ISLAMABAD: The chairman of a commission on enforced disappearances has told a Senate panel that the Balochistan government has misleading and inflated figures on missing persons.
“Initially, it was reported that 18,000 people had been missing in Balochistan. The figures were later brought down to 17,000 but when details of these persons were sought, nobody turned up,” Justice (retd) Javed Iqbal told the Senate Standing Committee on Interior and Narcotics Control.
“A total of 96 cases of missing persons from Balochistan are before the commission,” he said, adding that most of those claimed to be missing were in Afghanistan and Geneva.
Out of 3,692 cases reported before the commission, 2,416 have been decided while 1,276 are pending, he said.
“A United Nations working group had provided a list of 368 missing people from Karachi. However, in a subsequent inquiry it transpired that 309 people were in jails for involvement in different cases and they all belonged to the Muttahida Qaumi Movement.”
Javed Iqbal, a retired judge of the Supreme Court, quashed the impression that the intelligence agencies did not cooperate in the cases of missing persons. Instead he found the federal and provincial governments ‘reluctant to share details’.
Citing an example, he said that when the commission held an inquiry about missing persons in Punjab, it was not provided any office space and it had to work in a rented room. Similarly, the commission tried to meet Punjab Law Minister Rana Sanaullah but a meeting could not materialise.
Of the cases taken up by the commission, 654 were from Fata, 223 from Punjab, 200 from Sindh, 96 from Balochistan while the rest were from Khyber-Pakhtunkwa, AJK and Gilgit-Baltistan.
The Senate panel’s chairman, Rehman Malik, applauded the services of Justice (retd) Iqbal as chairman of the commission for working in a ‘tight situation’ without adequate funds.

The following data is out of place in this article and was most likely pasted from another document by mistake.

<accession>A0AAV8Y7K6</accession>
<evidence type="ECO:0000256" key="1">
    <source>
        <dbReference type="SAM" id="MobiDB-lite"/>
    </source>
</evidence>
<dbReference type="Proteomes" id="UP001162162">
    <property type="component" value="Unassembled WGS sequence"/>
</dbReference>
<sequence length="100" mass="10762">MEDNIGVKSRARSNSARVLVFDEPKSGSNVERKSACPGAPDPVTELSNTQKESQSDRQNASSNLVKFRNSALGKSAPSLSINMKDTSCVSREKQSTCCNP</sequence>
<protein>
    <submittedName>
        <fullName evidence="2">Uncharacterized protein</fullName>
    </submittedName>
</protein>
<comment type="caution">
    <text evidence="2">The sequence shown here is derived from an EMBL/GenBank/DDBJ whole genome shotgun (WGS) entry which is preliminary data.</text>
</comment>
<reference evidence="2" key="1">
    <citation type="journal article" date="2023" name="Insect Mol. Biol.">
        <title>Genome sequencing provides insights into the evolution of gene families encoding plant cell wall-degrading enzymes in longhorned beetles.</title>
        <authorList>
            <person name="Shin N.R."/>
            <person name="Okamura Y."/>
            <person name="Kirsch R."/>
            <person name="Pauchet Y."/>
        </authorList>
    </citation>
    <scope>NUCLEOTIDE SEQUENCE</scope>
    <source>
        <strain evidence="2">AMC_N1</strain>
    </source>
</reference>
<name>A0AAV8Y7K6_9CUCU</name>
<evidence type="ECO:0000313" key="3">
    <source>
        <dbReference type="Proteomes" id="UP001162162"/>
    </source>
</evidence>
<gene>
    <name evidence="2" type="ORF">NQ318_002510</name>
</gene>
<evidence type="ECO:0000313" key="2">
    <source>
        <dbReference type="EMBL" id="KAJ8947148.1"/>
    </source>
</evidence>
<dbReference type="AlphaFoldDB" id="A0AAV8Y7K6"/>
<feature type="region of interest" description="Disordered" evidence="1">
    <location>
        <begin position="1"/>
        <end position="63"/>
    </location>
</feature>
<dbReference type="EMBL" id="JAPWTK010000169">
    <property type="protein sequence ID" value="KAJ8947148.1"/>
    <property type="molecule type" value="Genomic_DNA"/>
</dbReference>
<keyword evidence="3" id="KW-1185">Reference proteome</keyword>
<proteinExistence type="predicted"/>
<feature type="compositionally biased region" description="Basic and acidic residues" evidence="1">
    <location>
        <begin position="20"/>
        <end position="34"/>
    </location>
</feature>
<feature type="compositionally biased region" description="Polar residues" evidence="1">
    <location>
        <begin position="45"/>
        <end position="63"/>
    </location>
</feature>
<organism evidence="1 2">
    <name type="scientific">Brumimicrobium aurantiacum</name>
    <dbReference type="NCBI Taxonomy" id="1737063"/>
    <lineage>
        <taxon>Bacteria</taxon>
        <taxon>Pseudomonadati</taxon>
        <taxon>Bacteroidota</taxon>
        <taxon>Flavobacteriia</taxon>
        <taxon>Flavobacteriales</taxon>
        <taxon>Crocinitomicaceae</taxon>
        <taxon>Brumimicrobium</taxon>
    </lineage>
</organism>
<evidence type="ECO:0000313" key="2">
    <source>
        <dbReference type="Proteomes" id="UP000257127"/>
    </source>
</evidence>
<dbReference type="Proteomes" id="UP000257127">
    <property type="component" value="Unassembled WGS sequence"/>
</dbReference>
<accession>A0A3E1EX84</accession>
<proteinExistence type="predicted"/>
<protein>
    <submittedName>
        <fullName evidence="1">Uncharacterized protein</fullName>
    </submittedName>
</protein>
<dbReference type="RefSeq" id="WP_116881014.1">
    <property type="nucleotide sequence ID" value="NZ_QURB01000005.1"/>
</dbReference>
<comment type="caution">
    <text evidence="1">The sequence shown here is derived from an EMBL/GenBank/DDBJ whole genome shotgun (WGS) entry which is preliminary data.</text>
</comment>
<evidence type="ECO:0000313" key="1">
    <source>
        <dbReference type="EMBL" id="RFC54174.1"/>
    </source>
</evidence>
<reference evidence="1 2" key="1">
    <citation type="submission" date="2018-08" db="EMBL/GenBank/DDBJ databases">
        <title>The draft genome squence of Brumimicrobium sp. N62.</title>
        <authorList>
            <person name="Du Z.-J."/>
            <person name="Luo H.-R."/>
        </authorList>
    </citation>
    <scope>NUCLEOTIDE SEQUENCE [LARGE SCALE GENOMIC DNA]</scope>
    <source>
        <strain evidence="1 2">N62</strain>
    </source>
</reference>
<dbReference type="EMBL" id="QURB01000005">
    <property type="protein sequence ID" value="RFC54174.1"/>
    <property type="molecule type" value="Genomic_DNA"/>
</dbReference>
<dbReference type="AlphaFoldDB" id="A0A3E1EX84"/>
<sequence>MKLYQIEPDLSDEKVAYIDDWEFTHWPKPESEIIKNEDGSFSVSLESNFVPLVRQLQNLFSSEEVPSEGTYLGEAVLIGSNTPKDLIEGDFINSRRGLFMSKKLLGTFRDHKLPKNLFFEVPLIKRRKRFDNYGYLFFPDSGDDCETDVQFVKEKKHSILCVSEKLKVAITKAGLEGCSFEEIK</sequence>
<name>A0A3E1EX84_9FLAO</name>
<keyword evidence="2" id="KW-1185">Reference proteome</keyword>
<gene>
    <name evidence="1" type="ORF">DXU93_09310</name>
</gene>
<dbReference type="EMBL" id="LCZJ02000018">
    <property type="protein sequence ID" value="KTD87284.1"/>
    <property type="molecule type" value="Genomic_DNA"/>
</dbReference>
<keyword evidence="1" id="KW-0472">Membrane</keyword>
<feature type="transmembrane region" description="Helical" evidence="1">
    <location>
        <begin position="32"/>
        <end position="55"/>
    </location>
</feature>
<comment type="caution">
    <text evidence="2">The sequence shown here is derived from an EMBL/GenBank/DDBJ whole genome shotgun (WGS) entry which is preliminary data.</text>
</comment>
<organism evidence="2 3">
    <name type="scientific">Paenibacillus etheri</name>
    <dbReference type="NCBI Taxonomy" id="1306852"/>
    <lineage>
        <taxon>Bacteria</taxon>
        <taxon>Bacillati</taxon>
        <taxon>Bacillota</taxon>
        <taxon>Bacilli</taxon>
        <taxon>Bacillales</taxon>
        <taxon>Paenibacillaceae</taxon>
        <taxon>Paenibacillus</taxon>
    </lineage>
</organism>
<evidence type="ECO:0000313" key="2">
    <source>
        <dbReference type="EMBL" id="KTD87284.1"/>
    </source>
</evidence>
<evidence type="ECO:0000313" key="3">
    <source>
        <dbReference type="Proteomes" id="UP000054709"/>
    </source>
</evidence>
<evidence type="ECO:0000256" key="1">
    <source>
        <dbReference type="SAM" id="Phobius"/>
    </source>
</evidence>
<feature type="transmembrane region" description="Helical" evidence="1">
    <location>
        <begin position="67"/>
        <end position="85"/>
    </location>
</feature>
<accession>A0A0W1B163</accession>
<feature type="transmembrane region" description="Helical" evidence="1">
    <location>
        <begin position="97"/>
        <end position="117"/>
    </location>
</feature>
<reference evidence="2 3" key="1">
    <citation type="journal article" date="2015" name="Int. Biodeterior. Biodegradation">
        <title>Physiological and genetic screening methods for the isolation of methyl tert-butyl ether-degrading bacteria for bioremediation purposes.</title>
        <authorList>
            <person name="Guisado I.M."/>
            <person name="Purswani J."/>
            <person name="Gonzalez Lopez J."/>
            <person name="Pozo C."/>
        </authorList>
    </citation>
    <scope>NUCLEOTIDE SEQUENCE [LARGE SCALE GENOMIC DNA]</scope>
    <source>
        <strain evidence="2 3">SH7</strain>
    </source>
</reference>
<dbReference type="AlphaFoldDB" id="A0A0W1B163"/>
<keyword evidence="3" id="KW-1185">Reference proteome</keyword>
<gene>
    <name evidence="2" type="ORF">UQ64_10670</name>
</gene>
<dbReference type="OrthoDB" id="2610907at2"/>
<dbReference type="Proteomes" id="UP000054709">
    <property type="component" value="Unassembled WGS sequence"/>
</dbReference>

Malik said as former interior minister he knew that the uniforms of law enforcement agencies were being used by RAW operatives, who abduct and kidnap people in Balochistan in order to bring a bad name to the forces and destabilise Pakistan.
“It is no more a secret that RAW is actively working in Balochistan to incite sectarian and ethnic violence to replicate an East Pakistan-like situation,” he added.
Malik said figures of missing persons have always been exaggerated. “No such impression should go from this forum that discourages our forces fighting terrorism and anti-Pakistan elements,” he added.
He directed the interior ministry to sanction adequate budget to the commission and give appropriate space for their offices in Lahore and Karachi as soon as possible. He said it is time to regularise the commission on a permanent basis in view of Justice (retd) Kamal Mansoor’s recommendations.
Malik also constituted a committee under Justice (retd) Iqbal to propose a draft bill to regularise the commission in order to make it more powerful. The committee was given six weeks to formulate the proposal.
Senator Israrullah Zehri said that after the retirement of General Raheel Sharif, private armies have become active in Balochistan. The government should take serious notice of it. The committee members staged a token walkout to protest against the absence of Interior Minister Chaudhry Nisar Ali Khan from the meeting.
Abbottabad Commission report
Justice (retd) Javed Iqbal, who had also headed the Abbottabad Commission formed after the US raid on Osama bin Laden’s compound in May 2011, demanded that the report of that commission should be made public.
“Had the authorities implemented the recommendations given in the Abbottabad Commission report, there would not have been any need to form any other commissions,” he said.
Published in The Express Tribune, December 20th, 2016.